A woman whose hometown was a moral waste and whose minister had become an infidel sought the help of Charles Finney who was preaching in a neighboring town. Visiting in her home he heard her praying and weeping in an upstairs room nearly all night. A powerful spirit of prayer and revival spread until nearly everyone in that town was converted.
In the spring of 1829, lumbermen came down to Philadelphia from the wilderness and were converted through Finney's preaching. They returned home to spread the good news. By 1831 they said that 5,000 people had been converted without a single minister of the gospel. People who had never before heard a prayer were now holding prayer meetings.
In January of 1831 in New York City thousands of Christians were praying as they had never prayed before. Churches were daily packed with overflow crowds. Conversions to Christ were occurring in all parts of the city. God was moving. New York had never before experienced such a great spiritual awakening.
During the great revival that swept New York City in 1831 two mothers spent some time praying together. Each of them had a daughter who was not born again. One of the daughters received Christ while the mothers were praying and the other came to the Lord the next day.
How Can I Best Promote Revival?
The noted Evangelist A.B. Earle was asked that question. His answer: "A Revival like fire must begin somewhere. It often begins with a little match and works its way through the combustible material around it. The great fire of Portland originated with a firecracker. So a work of grace often commences with a single Christian ...whoever would promote a Revival should begin with his own heart, and pray and confess and believe until he feels subdued by the Holy Spirit, until his love for Christ is glowing, fervid, burning ...until like Jesus he prays more earnestly.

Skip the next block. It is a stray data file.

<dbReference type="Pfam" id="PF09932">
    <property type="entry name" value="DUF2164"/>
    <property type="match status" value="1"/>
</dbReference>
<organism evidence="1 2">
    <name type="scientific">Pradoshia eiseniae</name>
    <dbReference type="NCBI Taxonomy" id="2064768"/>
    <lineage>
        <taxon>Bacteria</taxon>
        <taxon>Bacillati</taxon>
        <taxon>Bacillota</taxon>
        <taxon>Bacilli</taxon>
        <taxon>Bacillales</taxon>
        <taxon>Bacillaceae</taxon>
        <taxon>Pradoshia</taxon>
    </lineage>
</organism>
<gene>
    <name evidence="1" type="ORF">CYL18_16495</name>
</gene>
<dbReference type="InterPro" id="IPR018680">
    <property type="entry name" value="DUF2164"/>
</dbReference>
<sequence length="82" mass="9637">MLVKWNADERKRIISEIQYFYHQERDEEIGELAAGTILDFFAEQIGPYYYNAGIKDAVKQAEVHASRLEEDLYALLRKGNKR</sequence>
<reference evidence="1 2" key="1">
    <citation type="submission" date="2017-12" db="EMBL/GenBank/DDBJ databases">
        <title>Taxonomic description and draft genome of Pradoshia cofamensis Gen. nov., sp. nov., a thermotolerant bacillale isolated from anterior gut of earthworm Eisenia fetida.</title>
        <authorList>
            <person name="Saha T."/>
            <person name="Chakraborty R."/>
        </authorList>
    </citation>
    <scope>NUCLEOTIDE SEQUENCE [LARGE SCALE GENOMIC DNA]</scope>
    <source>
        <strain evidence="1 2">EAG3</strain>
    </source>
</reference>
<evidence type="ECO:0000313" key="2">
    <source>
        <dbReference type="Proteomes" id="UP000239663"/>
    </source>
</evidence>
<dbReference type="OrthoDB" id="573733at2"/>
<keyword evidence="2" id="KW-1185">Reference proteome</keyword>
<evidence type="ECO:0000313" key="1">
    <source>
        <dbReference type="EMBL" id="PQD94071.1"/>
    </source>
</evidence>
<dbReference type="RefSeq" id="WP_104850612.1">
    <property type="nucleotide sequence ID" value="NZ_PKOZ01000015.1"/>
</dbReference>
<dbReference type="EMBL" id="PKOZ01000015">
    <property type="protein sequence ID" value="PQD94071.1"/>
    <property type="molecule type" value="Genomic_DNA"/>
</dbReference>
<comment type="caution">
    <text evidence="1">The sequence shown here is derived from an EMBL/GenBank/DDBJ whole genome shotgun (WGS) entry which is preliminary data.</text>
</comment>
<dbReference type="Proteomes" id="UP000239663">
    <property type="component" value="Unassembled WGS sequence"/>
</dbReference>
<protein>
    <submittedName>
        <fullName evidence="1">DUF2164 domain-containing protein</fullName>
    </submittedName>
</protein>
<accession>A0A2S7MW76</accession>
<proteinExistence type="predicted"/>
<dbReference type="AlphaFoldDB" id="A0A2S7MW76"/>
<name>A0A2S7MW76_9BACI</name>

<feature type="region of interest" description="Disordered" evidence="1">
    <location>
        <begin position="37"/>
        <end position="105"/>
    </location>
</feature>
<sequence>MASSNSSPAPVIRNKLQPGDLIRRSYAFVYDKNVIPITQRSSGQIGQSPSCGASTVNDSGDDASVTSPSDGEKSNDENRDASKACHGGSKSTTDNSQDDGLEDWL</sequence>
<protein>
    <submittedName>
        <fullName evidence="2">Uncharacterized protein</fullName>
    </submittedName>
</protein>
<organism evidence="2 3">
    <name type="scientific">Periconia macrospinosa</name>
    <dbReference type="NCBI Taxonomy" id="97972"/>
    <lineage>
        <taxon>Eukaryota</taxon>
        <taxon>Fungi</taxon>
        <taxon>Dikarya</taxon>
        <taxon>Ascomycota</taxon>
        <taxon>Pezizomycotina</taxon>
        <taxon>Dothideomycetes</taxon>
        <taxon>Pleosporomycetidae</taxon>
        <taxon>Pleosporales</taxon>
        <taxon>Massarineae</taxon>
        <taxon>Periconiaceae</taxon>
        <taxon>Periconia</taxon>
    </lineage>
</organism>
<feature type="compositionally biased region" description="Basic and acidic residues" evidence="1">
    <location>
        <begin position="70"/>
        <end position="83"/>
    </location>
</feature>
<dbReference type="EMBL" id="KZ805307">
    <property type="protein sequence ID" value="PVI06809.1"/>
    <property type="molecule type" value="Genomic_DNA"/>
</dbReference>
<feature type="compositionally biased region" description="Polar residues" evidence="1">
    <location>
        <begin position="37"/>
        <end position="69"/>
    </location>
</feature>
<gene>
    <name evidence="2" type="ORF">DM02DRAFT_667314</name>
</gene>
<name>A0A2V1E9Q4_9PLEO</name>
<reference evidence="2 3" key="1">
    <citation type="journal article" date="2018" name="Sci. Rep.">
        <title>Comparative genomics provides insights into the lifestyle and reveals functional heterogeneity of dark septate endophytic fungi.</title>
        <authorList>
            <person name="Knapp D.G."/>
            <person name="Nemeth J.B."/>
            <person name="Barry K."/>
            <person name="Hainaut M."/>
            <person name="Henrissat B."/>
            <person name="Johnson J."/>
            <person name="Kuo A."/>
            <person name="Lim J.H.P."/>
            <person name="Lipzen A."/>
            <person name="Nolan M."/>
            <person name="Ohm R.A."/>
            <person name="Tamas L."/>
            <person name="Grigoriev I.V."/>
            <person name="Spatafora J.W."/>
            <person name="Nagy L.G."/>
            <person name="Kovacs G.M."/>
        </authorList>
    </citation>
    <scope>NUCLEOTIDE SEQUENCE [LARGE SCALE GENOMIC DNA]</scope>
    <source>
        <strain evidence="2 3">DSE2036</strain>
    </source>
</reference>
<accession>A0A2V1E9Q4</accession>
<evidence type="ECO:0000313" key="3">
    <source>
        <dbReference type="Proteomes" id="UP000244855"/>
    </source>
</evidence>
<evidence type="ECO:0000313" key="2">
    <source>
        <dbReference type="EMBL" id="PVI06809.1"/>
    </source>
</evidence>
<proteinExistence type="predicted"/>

Then let him get a few to join him in special prayer for the outpouring of the Holy Spirit. Let that little company hold on in united prayer, persistent, nothing-wavering prayer until the windows of heaven are opened.
The disciples at Jerusalem continued in prayer about 10 days before they received the promised power from on high. It does not appear that the meeting attracted much attention until the disciples were filled with the Spirit.
I have observed for nearly 40 years that the secret of success in promoting Revivals is in having our own hearts filled with the Holy Spirit.
Let none of us preach complaining sermons, or scolding, or make unkind remarks about those who differ from us, or do not come up to the work as we would have them. Let the melting, subduing love of Christ flow from our hearts and lips ...we will find ourselves in the midst of a glorious outpouring of the Spirit ...with no more need of asking, 'How can I promote a Revival'" (A.B. Earle, Bringing in the Sheaves, 1868, quoted by Armin Gesswin).
What is the "outpouring of the Spirit"? An outpouring of the spirit in revival occurs when the churches are filled with the Spirit (Acts 2:4: 4:31-31: Ephesians 3:19b) and the pagan world is turned right side up through the preaching of the gospel (Acts 17:6). Meet with a group to pray for revival on the first Monday of each month until God fills our churches with the Spirit and Christians reach a multitude of the lost with the gospel in our generation.